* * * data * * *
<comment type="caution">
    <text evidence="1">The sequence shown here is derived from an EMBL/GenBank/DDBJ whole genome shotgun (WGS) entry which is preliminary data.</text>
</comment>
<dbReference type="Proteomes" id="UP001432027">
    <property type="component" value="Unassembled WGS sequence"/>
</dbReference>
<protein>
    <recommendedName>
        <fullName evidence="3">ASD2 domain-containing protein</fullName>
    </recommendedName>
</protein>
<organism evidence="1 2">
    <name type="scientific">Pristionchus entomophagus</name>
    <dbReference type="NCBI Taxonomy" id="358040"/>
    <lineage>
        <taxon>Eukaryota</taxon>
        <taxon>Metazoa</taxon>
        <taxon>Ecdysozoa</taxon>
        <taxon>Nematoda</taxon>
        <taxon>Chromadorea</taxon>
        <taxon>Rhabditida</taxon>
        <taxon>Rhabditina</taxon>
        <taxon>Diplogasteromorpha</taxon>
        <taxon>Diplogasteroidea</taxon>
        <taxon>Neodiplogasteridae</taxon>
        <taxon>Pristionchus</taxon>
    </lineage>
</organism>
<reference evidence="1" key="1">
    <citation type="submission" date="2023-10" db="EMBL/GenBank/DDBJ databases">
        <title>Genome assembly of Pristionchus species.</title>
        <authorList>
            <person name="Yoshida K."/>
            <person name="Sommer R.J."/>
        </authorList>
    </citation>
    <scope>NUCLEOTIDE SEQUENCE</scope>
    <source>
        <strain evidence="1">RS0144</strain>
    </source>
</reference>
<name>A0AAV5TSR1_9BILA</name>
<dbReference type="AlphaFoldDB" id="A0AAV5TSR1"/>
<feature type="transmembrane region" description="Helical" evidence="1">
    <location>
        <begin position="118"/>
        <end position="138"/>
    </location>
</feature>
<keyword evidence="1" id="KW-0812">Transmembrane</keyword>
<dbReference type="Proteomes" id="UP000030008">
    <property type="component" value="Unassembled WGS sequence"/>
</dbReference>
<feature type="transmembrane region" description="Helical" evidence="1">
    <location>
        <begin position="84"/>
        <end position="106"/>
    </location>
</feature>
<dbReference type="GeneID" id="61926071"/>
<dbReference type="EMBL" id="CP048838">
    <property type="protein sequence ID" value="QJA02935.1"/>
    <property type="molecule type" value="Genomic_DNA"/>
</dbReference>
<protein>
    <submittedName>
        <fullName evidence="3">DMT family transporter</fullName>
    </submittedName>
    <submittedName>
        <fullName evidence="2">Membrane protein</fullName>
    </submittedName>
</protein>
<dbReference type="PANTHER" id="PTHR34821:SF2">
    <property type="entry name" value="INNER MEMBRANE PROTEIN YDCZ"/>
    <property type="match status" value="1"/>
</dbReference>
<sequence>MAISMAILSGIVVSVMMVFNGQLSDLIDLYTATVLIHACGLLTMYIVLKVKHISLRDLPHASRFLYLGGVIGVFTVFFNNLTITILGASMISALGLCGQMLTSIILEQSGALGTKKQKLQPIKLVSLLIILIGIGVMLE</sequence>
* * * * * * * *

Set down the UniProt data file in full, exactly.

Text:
<comment type="caution">
    <text evidence="1">The sequence shown here is derived from an EMBL/GenBank/DDBJ whole genome shotgun (WGS) entry which is preliminary data.</text>
</comment>
<dbReference type="Proteomes" id="UP001432027">
    <property type="component" value="Unassembled WGS sequence"/>
</dbReference>
<protein>
    <recommendedName>
        <fullName evidence="3">ASD2 domain-containing protein</fullName>
    </recommendedName>
</protein>
<organism evidence="1 2">
    <name type="scientific">Pristionchus entomophagus</name>
    <dbReference type="NCBI Taxonomy" id="358040"/>
    <lineage>
        <taxon>Eukaryota</taxon>
        <taxon>Metazoa</taxon>
        <taxon>Ecdysozoa</taxon>
        <taxon>Nematoda</taxon>
        <taxon>Chromadorea</taxon>
        <taxon>Rhabditida</taxon>
        <taxon>Rhabditina</taxon>
        <taxon>Diplogasteromorpha</taxon>
        <taxon>Diplogasteroidea</taxon>
        <taxon>Neodiplogasteridae</taxon>
        <taxon>Pristionchus</taxon>
    </lineage>
</organism>
<reference evidence="1" key="1">
    <citation type="submission" date="2023-10" db="EMBL/GenBank/DDBJ databases">
        <title>Genome assembly of Pristionchus species.</title>
        <authorList>
            <person name="Yoshida K."/>
            <person name="Sommer R.J."/>
        </authorList>
    </citation>
    <scope>NUCLEOTIDE SEQUENCE</scope>
    <source>
        <strain evidence="1">RS0144</strain>
    </source>
</reference>
<name>A0AAV5TSR1_9BILA</name>
<dbReference type="AlphaFoldDB" id="A0AAV5TSR1"/>
<feature type="transmembrane region" description="Helical" evidence="1">
    <location>
        <begin position="118"/>
        <end position="138"/>
    </location>
</feature>
<keyword evidence="1" id="KW-0812">Transmembrane</keyword>
<dbReference type="Proteomes" id="UP000030008">
    <property type="component" value="Unassembled WGS sequence"/>
</dbReference>
<feature type="transmembrane region" description="Helical" evidence="1">
    <location>
        <begin position="84"/>
        <end position="106"/>
    </location>
</feature>
<dbReference type="GeneID" id="61926071"/>
<dbReference type="EMBL" id="CP048838">
    <property type="protein sequence ID" value="QJA02935.1"/>
    <property type="molecule type" value="Genomic_DNA"/>
</dbReference>
<protein>
    <submittedName>
        <fullName evidence="3">DMT family transporter</fullName>
    </submittedName>
    <submittedName>
        <fullName evidence="2">Membrane protein</fullName>
    </submittedName>
</protein>
<dbReference type="PANTHER" id="PTHR34821:SF2">
    <property type="entry name" value="INNER MEMBRANE PROTEIN YDCZ"/>
    <property type="match status" value="1"/>
</dbReference>
<sequence>MAISMAILSGIVVSVMMVFNGQLSDLIDLYTATVLIHACGLLTMYIVLKVKHISLRDLPHASRFLYLGGVIGVFTVFFNNLTITILGASMISALGLCGQMLTSIILEQSGALGTKKQKLQPIKLVSLLIILIGIGVMLE</sequence>